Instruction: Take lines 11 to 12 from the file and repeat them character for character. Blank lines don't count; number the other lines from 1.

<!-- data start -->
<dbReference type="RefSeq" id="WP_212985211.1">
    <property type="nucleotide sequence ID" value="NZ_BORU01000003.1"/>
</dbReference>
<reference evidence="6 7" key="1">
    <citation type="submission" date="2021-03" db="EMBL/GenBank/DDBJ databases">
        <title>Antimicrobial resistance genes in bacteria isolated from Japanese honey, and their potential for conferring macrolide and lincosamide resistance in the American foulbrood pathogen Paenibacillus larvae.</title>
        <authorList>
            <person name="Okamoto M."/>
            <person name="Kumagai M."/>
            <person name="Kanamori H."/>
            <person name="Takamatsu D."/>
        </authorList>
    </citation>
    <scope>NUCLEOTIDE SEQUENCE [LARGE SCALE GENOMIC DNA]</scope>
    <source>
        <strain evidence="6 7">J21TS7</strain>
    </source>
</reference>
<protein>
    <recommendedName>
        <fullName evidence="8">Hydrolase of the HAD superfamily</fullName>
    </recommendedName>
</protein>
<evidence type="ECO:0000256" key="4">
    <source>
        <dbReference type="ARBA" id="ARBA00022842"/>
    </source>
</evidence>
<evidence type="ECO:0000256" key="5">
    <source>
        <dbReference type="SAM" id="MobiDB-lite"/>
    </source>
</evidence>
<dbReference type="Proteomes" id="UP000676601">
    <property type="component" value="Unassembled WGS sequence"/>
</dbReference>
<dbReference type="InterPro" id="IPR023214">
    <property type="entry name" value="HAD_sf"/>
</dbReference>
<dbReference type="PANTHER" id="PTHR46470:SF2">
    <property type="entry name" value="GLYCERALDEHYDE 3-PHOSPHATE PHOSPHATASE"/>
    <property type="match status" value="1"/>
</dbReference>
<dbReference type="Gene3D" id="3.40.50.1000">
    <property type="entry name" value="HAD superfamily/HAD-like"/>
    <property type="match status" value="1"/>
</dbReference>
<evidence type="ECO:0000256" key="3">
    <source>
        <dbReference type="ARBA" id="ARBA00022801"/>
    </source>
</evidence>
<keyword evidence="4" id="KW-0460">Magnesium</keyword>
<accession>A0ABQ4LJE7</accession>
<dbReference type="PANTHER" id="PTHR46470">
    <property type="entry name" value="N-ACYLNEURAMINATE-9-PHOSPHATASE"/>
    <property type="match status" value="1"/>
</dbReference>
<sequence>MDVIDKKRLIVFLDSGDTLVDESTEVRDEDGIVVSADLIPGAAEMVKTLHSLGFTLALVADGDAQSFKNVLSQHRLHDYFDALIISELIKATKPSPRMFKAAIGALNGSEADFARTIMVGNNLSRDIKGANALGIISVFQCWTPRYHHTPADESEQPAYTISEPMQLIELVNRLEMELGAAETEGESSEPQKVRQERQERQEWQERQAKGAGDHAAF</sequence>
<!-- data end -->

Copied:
            <person name="Takamatsu D."/>
        </authorList>